Sunday, February 21, 2010

The Green Paradox

Being able to see the correct model of reality is often the key to finding the solution to a complex problem. Take Zeno’s paradox of infinite regression: “Suppose Homer wants to catch a stationary bus. Before he can get there, he must get halfway there. Before he can get halfway there, he must get a quarter of the way there. Before traveling a fourth, he must travel one-eighth; before an eighth, one-sixteenth; and so on.” Zeno's paradoxes - Wikipedia, the free encyclopedia

If you remain fixed on solving this paradox mathematically or logically, you’re probably going to be frustrated. Makes sense in a way, but it cannot be! Obviously, Homer will make it to his destination without getting lost in an infinite regression of half-distances. But, focused merely on the internal logic of the question can make this paradox unsolvable. The answer (provided by Aristotle) is that distances can be halved in your mind, but in the real world it doesn’t work that way.

I’ve been noodling over this old philosophy puzzle because I see a connection between Zeno’s paradox and the flurry of articles on wind farms and wind turbine placement in our region lately. This present controversy, whether our region should support or avoid wind turbines, is spreading like wildfire. Lots of folks are getting mad as hell. (Check out these local newslinks on the matter:

Here’s the connection to Zeno’s paradox: No doubt most people in our region have an opinion about whether we should allow wind turbines in our area. Some may agree that wind farms or just wind turbines are OK, depending on where you place them. But mostly, opinions run strongly in favor of them or against. Groups have formed to accentuate the positive arguments and other groups quite the reverse. You can find the list of groups against wind power in our area and all those for this renewable energy source at:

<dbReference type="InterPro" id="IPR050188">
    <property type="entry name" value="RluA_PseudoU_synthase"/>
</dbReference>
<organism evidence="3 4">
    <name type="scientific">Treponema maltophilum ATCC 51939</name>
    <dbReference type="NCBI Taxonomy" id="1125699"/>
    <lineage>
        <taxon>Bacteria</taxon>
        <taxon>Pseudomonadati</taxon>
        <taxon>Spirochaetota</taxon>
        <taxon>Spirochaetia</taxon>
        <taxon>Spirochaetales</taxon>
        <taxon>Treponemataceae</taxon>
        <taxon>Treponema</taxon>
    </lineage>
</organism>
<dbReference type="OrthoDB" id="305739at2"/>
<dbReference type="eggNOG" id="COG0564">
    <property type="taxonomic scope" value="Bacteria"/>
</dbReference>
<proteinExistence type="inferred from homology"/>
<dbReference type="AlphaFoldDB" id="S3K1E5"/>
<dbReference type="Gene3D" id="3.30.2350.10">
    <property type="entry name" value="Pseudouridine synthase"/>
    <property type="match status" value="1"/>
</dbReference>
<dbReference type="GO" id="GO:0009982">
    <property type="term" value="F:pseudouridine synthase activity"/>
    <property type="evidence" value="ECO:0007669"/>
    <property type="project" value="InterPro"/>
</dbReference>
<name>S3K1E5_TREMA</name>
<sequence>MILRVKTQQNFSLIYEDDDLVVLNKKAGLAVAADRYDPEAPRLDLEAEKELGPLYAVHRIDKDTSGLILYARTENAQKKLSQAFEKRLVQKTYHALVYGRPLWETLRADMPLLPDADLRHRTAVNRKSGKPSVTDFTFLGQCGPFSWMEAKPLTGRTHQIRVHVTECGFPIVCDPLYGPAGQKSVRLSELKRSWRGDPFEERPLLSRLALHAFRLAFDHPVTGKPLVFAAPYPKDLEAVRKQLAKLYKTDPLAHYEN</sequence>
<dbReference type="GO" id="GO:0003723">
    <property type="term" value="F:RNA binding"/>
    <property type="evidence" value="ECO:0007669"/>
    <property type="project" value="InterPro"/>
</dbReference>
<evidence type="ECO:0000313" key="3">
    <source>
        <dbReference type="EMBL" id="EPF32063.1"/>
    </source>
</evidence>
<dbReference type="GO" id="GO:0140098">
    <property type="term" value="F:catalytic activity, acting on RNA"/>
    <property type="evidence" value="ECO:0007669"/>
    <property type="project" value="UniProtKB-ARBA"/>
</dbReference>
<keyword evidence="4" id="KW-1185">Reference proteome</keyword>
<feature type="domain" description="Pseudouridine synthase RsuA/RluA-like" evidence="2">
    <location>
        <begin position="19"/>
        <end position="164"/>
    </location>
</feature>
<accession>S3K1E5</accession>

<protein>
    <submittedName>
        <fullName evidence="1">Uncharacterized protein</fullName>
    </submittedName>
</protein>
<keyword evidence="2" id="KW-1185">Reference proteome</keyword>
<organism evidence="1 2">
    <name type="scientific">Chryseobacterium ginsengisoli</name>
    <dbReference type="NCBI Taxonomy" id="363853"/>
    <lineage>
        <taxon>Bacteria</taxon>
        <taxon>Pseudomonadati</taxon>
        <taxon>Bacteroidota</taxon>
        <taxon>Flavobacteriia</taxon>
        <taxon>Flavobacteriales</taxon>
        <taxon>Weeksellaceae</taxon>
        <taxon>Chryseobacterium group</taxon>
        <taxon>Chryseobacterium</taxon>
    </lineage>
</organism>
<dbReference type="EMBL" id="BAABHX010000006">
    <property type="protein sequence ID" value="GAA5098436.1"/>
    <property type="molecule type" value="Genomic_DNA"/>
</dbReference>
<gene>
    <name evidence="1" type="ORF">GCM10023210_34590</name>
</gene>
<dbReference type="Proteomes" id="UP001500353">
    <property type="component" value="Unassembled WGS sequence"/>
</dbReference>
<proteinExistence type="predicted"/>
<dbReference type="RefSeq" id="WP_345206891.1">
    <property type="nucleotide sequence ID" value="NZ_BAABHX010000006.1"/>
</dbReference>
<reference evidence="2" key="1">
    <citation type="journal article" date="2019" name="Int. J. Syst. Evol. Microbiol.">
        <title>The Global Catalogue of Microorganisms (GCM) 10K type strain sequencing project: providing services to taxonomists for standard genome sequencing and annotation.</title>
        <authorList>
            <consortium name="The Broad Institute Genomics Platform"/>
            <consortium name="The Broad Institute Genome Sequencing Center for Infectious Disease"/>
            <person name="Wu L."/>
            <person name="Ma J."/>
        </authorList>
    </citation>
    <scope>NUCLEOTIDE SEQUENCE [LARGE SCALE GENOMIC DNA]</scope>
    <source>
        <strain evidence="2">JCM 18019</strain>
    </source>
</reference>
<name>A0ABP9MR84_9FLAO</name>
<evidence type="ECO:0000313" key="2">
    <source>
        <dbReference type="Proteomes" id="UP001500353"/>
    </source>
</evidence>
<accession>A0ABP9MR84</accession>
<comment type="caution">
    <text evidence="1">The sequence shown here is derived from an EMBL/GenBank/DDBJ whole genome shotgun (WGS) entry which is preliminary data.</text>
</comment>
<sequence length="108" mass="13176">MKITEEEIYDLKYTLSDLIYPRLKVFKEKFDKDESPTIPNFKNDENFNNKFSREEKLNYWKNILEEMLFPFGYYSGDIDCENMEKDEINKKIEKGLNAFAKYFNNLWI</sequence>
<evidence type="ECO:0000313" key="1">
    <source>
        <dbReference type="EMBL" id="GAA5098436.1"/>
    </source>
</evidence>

I myself almost got caught by the Green Paradox in an online discussion (friendly argument) with a physicist who asked me just how many wind turbines did I think it would take to replace one coal-fired plant? He was fixated on forcing me to admit that it would take a lot of wind turbines, in terms of megawatts—which, of course, it would. However, agreeing with the physicist would be like falling into the problem of the paradox:

The question “How many turbines does it take to replace a coal-fired plant” derives from a wrong model of reality. The physicist’s assumption was that maintaining our present and future base load energy needs will not be supported by wind turbine technology. Likewise, most of the discussions by individuals, groups, town boards, politicians, and business, for and against wind turbine placement have good logical arguments—if you accept their premises. Premises, like aesthetics, property rights, energy base loads, costs, lawsuits, bird kills, noise factors, land value, are all good arguments, except they are all trumped by reality, Climate Change.

Any other line of reasoning that doesn’t assume the need for renewable energy sources allows us the illusion that we have choices other than a healthy environment. If you are against renewable energy sources like contributing wind power from our area and don’t consider the repercussions of Climate Change in your decision, then you are going to get lost in an infinite regression of good arguments that fail to see reality. When you fill your atmosphere with greenhouse gases, weather gets screwy and warms up. QED. Here’s a more appropriate paradox for our times: How has such a supposedly intelligent creature as Homo Sapiens put environmental health on the backburner and placed all other considerations before it?

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